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Physics Part IA Cambridge University, 2012-2013

Notes for Oscillating Systems (Part 1) Undamped simple harmonic motion: This is an ideal case of simple harmonic motion in which the only force acting on an object is a restoring force towards equilibrium: By Newton's Second Law:

x m

[?] x +

Equilibrium position

Letting

-kx=m x

k x =0 m

Which is the equation of motion for an

2 k /m=o0 such that the equation of motion is not specific to the mass/spring

system: 2

[?] x +o 0 x=0 Which is the equation of motion for undamped SHM in general. The solutions to this differential equation can be expressed in two forms: Complex exponential form: Let

at

2 at

x= A e [?] x = A a e

Real (physical) sinusoidal form:

:

[?] A e at ( a 2 +o 20) =0, A e at [?] 0

[?] a =+- io 0

[?] x= A e

R A +B Im Re

ph

a0

a0

i o0 t

-i o 0 t

+B e

Physics Part IA Cambridge University, 2012-2013

ph

A-B ()i

R

Due to the equivalence of exponentials and sinusoids:

x=( A+ B ) cos o 0 t + ( A-B ) isin o 0 t : A

Where

B

and

are in general

complex.

o0

We are only interested in the real part of this, so we are looking for the real parts of

A + B and ( A-B ) i :

defines the period of the motion and

is thus called the 'angular frequency':

a0 =

If

amplitude and

ph=

phase,

then:

2p

2p

T = - o 0=

o0 T

When

t=0 :

x= A+ B

[?] o 0=2 pu

[?] R { A+ B } =a0 cos ph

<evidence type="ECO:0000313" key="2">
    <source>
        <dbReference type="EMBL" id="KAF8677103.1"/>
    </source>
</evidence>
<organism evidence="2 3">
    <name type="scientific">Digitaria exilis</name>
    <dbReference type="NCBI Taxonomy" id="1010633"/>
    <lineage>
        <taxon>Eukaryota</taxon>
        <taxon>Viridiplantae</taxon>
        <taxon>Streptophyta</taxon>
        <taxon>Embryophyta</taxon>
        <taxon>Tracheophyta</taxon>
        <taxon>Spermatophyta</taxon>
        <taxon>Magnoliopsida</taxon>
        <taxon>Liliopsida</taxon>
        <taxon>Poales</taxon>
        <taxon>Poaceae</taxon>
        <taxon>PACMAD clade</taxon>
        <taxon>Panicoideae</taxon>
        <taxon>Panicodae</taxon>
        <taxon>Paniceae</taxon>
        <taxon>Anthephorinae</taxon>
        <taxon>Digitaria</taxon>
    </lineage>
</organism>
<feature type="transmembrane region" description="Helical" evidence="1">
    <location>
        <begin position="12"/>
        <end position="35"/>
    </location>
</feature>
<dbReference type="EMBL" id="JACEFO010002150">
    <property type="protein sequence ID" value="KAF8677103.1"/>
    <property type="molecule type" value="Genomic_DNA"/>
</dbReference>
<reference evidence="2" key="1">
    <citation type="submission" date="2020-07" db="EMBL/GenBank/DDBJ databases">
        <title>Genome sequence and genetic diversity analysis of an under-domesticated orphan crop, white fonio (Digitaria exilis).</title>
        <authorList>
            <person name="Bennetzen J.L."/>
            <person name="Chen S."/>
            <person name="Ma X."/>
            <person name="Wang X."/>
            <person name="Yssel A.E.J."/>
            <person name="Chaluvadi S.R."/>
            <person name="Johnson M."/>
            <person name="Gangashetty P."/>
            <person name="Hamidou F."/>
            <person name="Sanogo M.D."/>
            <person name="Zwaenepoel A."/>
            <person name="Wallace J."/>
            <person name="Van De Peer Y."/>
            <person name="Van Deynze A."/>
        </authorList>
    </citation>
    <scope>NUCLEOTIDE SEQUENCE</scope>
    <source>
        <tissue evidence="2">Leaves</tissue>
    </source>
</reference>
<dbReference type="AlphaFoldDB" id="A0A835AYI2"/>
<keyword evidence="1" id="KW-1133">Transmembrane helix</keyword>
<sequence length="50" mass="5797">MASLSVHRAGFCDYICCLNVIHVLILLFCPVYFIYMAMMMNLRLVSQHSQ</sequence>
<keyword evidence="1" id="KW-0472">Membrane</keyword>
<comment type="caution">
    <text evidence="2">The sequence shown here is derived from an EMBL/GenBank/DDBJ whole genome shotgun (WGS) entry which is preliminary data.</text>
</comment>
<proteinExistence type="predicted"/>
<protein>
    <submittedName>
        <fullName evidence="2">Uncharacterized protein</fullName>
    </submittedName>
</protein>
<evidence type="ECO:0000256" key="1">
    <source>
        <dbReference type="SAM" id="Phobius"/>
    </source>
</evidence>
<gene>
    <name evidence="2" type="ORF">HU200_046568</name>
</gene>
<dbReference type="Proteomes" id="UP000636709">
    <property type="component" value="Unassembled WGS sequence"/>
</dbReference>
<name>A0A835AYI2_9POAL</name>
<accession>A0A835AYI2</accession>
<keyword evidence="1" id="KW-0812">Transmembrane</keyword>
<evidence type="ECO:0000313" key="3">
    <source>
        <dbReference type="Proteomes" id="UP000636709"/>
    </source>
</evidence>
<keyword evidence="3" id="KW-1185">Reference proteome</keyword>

Where

u is the oscillatory frequency of

the motion and

T

When

is the oscillatory

t=p /2 o0

period.

:

x=( A-B ) i

[?] R {( A+ B ) i }=a0 sin ph

[?] R { x }=a0 cos ph cos o0 t+ a0 sin ph sin o0 t

[?] R { x }=a0 cos(o 0 t + ph) Or

R { x }=C cos o0 t+ D sin o 0 t

a0 =[?] C 2 + D2 , ph=tan -1

-D C

Mechanical systems displaying undamped SHM: All mechanical systems displaying SHM have the defining equation

o20

is defined differently for each:

x + o20 x=0 , but

Physics Part IA Cambridge University, 2012-2013 Simple pendulum:

-F T =m s =ml th

th

s

s l mg FT

[?]-mg sinth=ml th

As long as

[?]-gth=l th

g x=0

[?] th+

l

[?] o 20=

g l

[?] o 20=

t

I th

FT G Torsional pendulum:

G=I th=-tth

t x=0

[?] th+

I th is small, sin th [?] th :

Physics Part IA Cambridge University, 2012-2013

Velocity, acceleration and phasor diagrams: Phasor diagrams represent the phase relationships between displacement, velocity and acceleration for an oscillating system: Displacement:

Velocity:

x=a 0 cos (o 0 t+ ph)

x =

Phase relationship:

Acceleration:

d ( x ) =-a0 o0 sin(o 0 t + ph) dt

Phase relationship:

x=a 0 cos (o 0 t+ ph)

(

x =a 0 cos o 0 t + ph+

2 x = d 2 ( x )=-a0 o20 cos (o 0 t+ph) dt

Phase relationship:

p

2 )

x =a 0 cos ( o0 t + ph+ p )

The successive phase difference between displacement, velocity and acceleration is therefore

p /2 :

Argand plane:

a0 e

Phasor diagram:

i (o0 t +ph )

a0

Im

a0

o0 t a0 cos (o0 t+ph)

a0

a0

ph

o0 t

Re

a0 cos (o0 t+ph)

a0

ph

x Physics Part IA Cambridge University, 2012-2013 Velocity: Argand plane:

Phasor diagram:

Im Re

a0 o 0

a0

(

a0 o 0 cos o 0 t + ph+

a0 o 0 e

(

i o0 t +ph +

p

2 p

2 )

p

2 )

)

a0

x a0 o 0

a0

(

a0 o 0 cos o 0 t + ph+

Physics Part IA Cambridge University, 2012-2013 Acceleration: Argand plane:

Phasor diagram:

a0 o 20 cos ( o0 t + ph )

x Re Im 2

a0 o 0

a0 a0 o 20 cos ( o0 t + ph ) a0 o 20 e

i (o 0 t +ph )

a0

Superposition of simple harmonic motion: The equation of motion for SHM is linear, hence solutions of this equation can be superimposed to give another solution: This can be proven for the general case of superimposing two simple harmonic oscillations of the same frequency;

SHM 1

and

SHM 2

:

Physics Part IA Cambridge University, 2012-2013

SHM 1 : x1+ o0 x 1=0, SHM 2 : x2+ o0 x 2=0 Where

x 1+ x 2=x [?] x1+ x2= x

:

l1 SHM 1+ l2 SHM 2= l1 ( x1 +o 0 x 1 ) + l 2 ( x2 +o0 x 2 )

( l1 + l 2 ) x + ( l 1+ l2 ) o0 x

l3 x + l3 o0 x The main use of phasor diagrams is to superimpose SHMs of either common or different frequency.

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